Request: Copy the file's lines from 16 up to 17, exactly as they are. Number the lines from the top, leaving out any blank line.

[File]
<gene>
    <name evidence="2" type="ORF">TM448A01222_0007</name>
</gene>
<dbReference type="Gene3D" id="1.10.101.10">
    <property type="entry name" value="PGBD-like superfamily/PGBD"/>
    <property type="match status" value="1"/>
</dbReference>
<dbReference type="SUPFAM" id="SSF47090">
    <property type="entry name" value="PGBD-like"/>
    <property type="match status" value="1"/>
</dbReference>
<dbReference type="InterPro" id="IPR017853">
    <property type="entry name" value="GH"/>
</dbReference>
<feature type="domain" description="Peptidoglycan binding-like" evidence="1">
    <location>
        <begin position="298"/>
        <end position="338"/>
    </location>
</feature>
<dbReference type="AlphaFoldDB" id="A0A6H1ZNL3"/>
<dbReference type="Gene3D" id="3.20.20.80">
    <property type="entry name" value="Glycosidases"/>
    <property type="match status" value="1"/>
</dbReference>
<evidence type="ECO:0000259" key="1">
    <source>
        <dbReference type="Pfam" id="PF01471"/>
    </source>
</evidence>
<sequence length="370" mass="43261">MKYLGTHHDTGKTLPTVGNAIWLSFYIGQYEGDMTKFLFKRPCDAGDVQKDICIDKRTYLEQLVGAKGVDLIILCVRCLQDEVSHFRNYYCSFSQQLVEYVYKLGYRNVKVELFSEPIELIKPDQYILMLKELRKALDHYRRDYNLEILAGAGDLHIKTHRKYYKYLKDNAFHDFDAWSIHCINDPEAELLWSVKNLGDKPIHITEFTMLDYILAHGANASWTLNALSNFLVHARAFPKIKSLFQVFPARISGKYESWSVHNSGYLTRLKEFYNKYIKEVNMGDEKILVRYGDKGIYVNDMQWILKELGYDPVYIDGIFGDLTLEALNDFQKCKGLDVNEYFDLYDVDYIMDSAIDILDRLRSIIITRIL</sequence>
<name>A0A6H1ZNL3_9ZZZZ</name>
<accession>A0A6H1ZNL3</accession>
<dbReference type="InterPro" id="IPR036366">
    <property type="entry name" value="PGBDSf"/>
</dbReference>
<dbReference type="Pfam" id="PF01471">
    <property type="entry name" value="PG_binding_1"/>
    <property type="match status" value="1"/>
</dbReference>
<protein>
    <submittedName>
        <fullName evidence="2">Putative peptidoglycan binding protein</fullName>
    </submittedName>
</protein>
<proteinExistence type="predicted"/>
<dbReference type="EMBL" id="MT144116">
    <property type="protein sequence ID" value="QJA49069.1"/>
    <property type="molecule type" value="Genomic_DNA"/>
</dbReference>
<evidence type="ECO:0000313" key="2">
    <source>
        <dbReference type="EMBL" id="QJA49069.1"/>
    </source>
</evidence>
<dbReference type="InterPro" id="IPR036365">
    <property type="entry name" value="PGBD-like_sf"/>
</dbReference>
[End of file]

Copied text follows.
    <location>
        <begin position="298"/>